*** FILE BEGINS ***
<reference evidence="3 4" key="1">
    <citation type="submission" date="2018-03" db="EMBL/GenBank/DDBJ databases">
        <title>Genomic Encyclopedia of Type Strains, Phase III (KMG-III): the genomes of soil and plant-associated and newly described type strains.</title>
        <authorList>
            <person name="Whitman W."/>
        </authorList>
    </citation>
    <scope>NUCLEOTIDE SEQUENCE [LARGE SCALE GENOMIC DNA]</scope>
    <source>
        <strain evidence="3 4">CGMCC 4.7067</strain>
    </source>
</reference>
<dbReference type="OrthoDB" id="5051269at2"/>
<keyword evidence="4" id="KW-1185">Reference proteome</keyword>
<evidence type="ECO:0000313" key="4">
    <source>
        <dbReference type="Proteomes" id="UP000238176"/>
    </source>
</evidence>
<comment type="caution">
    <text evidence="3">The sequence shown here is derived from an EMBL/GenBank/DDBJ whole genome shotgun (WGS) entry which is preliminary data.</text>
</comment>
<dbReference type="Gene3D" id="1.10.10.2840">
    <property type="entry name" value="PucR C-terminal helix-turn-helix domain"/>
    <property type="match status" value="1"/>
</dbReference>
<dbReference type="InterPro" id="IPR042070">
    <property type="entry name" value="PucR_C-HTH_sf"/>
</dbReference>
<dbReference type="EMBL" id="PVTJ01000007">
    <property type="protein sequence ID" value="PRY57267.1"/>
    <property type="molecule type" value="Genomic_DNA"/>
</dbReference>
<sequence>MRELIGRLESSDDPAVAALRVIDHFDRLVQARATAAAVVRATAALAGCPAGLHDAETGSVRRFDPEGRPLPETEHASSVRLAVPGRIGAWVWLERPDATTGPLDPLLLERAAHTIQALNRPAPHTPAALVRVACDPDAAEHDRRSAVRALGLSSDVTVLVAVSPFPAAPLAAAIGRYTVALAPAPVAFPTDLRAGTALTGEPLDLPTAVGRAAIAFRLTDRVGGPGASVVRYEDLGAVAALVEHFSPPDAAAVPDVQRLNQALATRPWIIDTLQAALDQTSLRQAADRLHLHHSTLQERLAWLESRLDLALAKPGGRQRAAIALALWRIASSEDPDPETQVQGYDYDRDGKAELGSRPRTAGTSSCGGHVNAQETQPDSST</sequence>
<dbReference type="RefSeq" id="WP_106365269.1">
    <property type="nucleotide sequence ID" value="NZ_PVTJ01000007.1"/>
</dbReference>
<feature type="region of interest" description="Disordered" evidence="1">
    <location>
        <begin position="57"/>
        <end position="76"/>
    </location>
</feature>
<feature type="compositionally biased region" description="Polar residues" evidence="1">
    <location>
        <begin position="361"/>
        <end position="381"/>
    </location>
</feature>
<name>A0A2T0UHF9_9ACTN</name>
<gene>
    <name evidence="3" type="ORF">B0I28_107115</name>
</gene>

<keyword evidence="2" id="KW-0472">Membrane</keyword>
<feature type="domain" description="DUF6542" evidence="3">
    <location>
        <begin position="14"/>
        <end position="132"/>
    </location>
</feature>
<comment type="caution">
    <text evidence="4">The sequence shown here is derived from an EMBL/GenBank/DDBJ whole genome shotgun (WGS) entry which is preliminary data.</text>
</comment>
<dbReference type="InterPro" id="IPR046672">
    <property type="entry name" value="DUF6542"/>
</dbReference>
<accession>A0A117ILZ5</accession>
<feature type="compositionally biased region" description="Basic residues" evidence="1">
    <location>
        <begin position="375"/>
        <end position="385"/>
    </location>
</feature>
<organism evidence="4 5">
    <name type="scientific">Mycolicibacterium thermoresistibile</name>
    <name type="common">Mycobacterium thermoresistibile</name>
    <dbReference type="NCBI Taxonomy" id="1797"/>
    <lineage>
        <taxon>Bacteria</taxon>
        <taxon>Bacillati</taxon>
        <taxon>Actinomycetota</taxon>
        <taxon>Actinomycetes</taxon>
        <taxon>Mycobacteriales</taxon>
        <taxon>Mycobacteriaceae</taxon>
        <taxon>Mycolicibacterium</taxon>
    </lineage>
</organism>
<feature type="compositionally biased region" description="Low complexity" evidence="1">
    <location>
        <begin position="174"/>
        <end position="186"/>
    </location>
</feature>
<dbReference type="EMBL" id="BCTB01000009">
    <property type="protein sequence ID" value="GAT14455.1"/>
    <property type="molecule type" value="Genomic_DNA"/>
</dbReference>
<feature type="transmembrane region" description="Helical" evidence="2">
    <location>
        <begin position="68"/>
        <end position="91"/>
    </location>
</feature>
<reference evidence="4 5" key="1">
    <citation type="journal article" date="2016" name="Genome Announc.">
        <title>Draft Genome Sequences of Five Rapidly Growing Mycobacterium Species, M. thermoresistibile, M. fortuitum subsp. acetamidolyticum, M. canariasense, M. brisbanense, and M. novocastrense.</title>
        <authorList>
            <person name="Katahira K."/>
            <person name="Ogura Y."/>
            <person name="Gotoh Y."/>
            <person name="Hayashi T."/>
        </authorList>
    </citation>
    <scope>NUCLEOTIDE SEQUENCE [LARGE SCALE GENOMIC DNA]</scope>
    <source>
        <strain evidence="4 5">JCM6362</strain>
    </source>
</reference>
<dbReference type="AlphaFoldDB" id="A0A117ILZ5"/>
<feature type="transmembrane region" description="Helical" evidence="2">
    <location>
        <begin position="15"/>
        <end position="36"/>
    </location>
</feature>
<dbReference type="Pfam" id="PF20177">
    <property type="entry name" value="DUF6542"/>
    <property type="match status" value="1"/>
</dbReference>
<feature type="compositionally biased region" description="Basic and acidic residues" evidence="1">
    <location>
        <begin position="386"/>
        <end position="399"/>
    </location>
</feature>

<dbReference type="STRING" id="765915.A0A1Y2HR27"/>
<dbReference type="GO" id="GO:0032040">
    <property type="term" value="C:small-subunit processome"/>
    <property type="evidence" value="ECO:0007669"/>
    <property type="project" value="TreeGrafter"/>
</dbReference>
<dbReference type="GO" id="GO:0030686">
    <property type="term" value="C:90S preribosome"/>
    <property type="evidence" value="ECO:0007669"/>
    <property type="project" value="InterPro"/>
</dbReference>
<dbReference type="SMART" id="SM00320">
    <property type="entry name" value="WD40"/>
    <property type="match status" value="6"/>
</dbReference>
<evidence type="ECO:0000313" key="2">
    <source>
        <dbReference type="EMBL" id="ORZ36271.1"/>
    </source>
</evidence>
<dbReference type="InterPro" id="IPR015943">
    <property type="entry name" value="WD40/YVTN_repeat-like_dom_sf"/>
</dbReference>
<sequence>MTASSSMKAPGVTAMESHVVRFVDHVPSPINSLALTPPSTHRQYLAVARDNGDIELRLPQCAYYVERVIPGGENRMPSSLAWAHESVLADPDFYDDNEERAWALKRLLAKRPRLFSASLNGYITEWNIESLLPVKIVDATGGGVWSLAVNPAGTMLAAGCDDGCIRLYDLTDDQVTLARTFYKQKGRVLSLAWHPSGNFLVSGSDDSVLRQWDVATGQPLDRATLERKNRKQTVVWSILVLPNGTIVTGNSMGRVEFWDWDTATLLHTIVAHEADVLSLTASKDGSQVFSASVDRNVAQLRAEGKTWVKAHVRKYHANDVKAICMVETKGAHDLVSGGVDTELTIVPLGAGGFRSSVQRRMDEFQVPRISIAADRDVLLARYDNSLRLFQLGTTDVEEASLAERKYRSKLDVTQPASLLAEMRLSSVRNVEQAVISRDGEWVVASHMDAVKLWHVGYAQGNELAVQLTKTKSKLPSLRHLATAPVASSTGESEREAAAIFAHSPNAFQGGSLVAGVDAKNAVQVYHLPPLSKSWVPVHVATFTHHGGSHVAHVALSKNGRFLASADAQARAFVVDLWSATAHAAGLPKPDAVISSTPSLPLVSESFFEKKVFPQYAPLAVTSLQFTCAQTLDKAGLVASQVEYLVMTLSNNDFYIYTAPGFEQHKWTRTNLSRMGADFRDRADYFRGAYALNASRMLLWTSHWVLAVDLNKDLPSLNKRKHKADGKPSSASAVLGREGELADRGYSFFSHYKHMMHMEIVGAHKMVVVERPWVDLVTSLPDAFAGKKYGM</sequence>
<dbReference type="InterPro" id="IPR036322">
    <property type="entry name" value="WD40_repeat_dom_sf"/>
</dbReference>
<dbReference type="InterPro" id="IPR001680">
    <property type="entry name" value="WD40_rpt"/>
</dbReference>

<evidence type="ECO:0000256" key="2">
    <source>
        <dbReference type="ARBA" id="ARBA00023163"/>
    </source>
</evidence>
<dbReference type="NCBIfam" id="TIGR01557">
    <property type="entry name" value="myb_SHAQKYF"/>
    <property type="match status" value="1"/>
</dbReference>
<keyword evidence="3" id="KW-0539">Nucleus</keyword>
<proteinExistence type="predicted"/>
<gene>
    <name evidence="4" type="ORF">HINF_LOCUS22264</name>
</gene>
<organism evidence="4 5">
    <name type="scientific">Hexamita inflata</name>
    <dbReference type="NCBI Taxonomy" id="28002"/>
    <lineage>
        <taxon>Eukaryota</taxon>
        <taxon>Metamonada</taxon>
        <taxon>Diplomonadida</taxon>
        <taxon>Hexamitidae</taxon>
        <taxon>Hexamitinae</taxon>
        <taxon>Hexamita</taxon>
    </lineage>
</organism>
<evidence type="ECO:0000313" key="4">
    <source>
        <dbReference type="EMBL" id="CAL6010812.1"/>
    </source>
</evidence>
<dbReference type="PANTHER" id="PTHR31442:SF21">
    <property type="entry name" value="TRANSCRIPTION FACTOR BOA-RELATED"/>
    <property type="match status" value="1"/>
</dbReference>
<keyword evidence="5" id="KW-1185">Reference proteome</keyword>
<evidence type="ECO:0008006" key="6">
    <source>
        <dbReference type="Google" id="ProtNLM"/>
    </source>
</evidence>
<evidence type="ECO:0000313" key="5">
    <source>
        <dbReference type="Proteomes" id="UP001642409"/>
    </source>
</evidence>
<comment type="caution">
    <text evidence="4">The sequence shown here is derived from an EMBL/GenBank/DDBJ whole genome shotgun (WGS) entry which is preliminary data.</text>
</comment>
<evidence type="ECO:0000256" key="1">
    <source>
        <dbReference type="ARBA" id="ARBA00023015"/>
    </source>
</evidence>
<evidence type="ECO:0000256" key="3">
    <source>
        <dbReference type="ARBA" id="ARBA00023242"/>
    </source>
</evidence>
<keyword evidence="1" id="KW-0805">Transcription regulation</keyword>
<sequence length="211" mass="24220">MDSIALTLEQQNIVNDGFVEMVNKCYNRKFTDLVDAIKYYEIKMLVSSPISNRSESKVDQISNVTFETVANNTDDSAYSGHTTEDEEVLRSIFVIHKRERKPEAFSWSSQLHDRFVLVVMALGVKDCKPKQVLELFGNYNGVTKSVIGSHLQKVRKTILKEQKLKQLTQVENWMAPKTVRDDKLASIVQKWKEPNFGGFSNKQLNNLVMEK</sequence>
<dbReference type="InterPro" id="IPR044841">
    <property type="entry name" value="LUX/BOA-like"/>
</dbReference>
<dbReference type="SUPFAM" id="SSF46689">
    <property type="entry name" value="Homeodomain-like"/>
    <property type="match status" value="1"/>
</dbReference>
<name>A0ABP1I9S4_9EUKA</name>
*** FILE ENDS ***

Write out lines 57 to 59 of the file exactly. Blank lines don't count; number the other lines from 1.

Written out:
        <begin position="14"/>
        <end position="132"/>
    </location>